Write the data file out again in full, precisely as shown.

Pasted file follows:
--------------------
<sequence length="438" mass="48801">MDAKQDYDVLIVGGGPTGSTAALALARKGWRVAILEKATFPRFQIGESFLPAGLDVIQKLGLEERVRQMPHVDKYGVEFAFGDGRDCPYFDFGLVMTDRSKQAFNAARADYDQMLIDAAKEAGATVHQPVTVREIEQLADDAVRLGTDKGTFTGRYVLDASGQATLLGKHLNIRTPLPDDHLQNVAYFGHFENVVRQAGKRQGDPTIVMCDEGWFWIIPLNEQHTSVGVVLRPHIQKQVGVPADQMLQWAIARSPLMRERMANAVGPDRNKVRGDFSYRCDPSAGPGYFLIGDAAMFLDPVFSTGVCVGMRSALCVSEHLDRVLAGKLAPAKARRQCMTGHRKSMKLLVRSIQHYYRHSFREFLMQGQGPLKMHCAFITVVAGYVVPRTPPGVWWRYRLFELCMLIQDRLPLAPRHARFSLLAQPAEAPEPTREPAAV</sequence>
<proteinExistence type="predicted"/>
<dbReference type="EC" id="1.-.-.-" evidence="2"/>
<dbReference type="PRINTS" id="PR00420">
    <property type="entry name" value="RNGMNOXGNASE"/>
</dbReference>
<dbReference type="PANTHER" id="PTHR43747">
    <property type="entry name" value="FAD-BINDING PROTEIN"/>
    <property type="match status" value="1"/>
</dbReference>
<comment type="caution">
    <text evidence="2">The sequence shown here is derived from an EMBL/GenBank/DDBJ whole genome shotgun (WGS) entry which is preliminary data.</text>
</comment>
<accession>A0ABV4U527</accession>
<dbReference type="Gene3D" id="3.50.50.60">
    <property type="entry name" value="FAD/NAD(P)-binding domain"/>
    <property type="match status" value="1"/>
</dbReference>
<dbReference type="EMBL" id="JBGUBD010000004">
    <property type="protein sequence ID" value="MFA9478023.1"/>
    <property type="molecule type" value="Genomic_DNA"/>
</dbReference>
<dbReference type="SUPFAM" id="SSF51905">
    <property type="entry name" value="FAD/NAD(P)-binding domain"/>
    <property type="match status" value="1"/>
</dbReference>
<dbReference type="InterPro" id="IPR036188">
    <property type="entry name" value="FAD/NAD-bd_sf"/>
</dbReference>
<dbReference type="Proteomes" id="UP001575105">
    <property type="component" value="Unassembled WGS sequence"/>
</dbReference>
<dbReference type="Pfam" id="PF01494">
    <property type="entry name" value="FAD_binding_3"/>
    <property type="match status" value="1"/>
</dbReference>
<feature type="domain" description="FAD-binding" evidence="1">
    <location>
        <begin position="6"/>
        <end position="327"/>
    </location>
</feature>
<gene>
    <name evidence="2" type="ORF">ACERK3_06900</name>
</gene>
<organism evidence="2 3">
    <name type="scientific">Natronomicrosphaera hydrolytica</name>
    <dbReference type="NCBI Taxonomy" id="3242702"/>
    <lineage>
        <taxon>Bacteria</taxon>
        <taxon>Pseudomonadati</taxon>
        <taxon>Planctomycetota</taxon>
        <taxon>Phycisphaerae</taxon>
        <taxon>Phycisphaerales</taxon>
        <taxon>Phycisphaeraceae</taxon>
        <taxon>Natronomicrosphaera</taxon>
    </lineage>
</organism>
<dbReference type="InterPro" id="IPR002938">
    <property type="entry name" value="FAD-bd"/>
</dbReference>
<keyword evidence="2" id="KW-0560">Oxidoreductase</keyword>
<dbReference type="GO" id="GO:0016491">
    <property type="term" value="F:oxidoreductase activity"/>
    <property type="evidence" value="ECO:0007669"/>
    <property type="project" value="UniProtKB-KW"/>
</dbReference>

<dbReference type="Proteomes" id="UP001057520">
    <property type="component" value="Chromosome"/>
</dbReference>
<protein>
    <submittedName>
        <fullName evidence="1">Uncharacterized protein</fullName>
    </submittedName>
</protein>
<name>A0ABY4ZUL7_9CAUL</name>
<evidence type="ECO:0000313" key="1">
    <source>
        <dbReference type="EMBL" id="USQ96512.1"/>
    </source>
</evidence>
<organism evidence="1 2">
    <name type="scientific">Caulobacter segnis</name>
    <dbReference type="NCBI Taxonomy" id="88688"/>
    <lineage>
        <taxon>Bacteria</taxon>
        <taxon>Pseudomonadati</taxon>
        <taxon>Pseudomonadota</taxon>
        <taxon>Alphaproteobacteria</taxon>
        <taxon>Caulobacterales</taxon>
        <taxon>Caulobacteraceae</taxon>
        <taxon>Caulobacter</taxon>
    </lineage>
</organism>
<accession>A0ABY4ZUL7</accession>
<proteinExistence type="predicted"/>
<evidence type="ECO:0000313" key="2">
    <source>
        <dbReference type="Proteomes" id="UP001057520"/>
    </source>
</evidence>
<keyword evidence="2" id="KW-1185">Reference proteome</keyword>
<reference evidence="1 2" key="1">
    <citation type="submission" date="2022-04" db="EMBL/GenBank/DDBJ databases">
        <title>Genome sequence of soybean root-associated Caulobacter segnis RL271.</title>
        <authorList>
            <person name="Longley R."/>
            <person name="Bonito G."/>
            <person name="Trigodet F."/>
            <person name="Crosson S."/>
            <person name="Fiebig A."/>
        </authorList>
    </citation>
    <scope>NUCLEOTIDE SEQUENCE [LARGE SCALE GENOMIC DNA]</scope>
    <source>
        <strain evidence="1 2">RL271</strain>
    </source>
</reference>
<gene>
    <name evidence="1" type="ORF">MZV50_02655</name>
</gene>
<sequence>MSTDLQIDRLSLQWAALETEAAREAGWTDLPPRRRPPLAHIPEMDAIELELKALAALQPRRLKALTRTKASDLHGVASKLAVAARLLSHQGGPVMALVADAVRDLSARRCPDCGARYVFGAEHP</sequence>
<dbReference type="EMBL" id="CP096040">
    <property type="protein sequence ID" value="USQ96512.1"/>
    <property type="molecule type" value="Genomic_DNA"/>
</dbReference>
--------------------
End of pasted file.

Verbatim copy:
<sequence length="438" mass="48801">MDAKQDYDVLIVGGGPTGSTAALALARKGWRVAILEKATFPRFQIGESFLPAGLDVIQKLGLEERVRQMPHVDKYGVEFAFGDGRDCPYFDFGLVMTDRSKQAFNAARADYDQMLIDAAKEAGATVHQPVTVREIEQLADDAVRLGTDKGTFTGRYVLDASGQATLLGKHLNIRTPLPDDHLQNVAYFGHFENVVRQAGKRQGDPTIVMCDEGWFWIIPLNEQHTSVGVVLRPHIQKQVGVPADQMLQWAIARSPLMRERMANAVGPDRNKVRGDFSYRCDPSAGPGYFLIGDAAMFLDPVFSTGVCVGMRSALCVSEHLDRVLAGKLAPAKARRQCMTGHRKSMKLLVRSIQHYYRHSFREFLMQGQGPLKMHCAFITVVAGYVVPRTPPGVWWRYRLFELCMLIQDRLPLAPRHARFSLLAQPAEAPEPTREPAAV</sequence>
<proteinExistence type="predicted"/>
<dbReference type="EC" id="1.-.-.-" evidence="2"/>
<dbReference type="PRINTS" id="PR00420">
    <property type="entry name" value="RNGMNOXGNASE"/>
</dbReference>
<dbReference type="PANTHER" id="PTHR43747">
    <property type="entry name" value="FAD-BINDING PROTEIN"/>
    <property type="match status" value="1"/>
</dbReference>
<comment type="caution">
    <text evidence="2">The sequence shown here is derived from an EMBL/GenBank/DDBJ whole genome shotgun (WGS) entry which is preliminary data.</text>
</comment>
<accession>A0ABV4U527</accession>
<dbReference type="Gene3D" id="3.50.50.60">
    <property type="entry name" value="FAD/NAD(P)-binding domain"/>
    <property type="match status" value="1"/>
</dbReference>
<dbReference type="EMBL" id="JBGUBD010000004">
    <property type="protein sequence ID" value="MFA9478023.1"/>
    <property type="molecule type" value="Genomic_DNA"/>
</dbReference>
<dbReference type="SUPFAM" id="SSF51905">
    <property type="entry name" value="FAD/NAD(P)-binding domain"/>
    <property type="match status" value="1"/>
</dbReference>
<dbReference type="InterPro" id="IPR036188">
    <property type="entry name" value="FAD/NAD-bd_sf"/>
</dbReference>
<dbReference type="Proteomes" id="UP001575105">
    <property type="component" value="Unassembled WGS sequence"/>
</dbReference>
<dbReference type="Pfam" id="PF01494">
    <property type="entry name" value="FAD_binding_3"/>
    <property type="match status" value="1"/>
</dbReference>
<feature type="domain" description="FAD-binding" evidence="1">
    <location>
        <begin position="6"/>
        <end position="327"/>
    </location>
</feature>
<gene>
    <name evidence="2" type="ORF">ACERK3_06900</name>
</gene>
<organism evidence="2 3">
    <name type="scientific">Natronomicrosphaera hydrolytica</name>
    <dbReference type="NCBI Taxonomy" id="3242702"/>
    <lineage>
        <taxon>Bacteria</taxon>
        <taxon>Pseudomonadati</taxon>
        <taxon>Planctomycetota</taxon>
        <taxon>Phycisphaerae</taxon>
        <taxon>Phycisphaerales</taxon>
        <taxon>Phycisphaeraceae</taxon>
        <taxon>Natronomicrosphaera</taxon>
    </lineage>
</organism>
<dbReference type="InterPro" id="IPR002938">
    <property type="entry name" value="FAD-bd"/>
</dbReference>
<keyword evidence="2" id="KW-0560">Oxidoreductase</keyword>
<dbReference type="GO" id="GO:0016491">
    <property type="term" value="F:oxidoreductase activity"/>
    <property type="evidence" value="ECO:0007669"/>
    <property type="project" value="UniProtKB-KW"/>
</dbReference>

<dbReference type="Proteomes" id="UP001057520">
    <property type="component" value="Chromosome"/>
</dbReference>
<protein>
    <submittedName>
        <fullName evidence="1">Uncharacterized protein</fullName>
    </submittedName>
</protein>
<name>A0ABY4ZUL7_9CAUL</name>
<evidence type="ECO:0000313" key="1">
    <source>
        <dbReference type="EMBL" id="USQ96512.1"/>
    </source>
</evidence>
<organism evidence="1 2">
    <name type="scientific">Caulobacter segnis</name>
    <dbReference type="NCBI Taxonomy" id="88688"/>
    <lineage>
        <taxon>Bacteria</taxon>
        <taxon>Pseudomonadati</taxon>
        <taxon>Pseudomonadota</taxon>
        <taxon>Alphaproteobacteria</taxon>
        <taxon>Caulobacterales</taxon>
        <taxon>Caulobacteraceae</taxon>
        <taxon>Caulobacter</taxon>
    </lineage>
</organism>
<accession>A0ABY4ZUL7</accession>
<proteinExistence type="predicted"/>
<evidence type="ECO:0000313" key="2">
    <source>
        <dbReference type="Proteomes" id="UP001057520"/>
    </source>
</evidence>
<keyword evidence="2" id="KW-1185">Reference proteome</keyword>
<reference evidence="1 2" key="1">
    <citation type="submission" date="2022-04" db="EMBL/GenBank/DDBJ databases">
        <title>Genome sequence of soybean root-associated Caulobacter segnis RL271.</title>
        <authorList>
            <person name="Longley R."/>
            <person name="Bonito G."/>
            <person name="Trigodet F."/>
            <person name="Crosson S."/>
            <person name="Fiebig A."/>
        </authorList>
    </citation>
    <scope>NUCLEOTIDE SEQUENCE [LARGE SCALE GENOMIC DNA]</scope>
    <source>
        <strain evidence="1 2">RL271</strain>
    </source>
</reference>
<gene>
    <name evidence="1" type="ORF">MZV50_02655</name>
</gene>
<sequence>MSTDLQIDRLSLQWAALETEAAREAGWTDLPPRRRPPLAHIPEMDAIELELKALAALQPRRLKALTRTKASDLHGVASKLAVAARLLSHQGGPVMALVADAVRDLSARRCPDCGARYVFGAEHP</sequence>
<dbReference type="EMBL" id="CP096040">
    <property type="protein sequence ID" value="USQ96512.1"/>
    <property type="molecule type" value="Genomic_DNA"/>
</dbReference>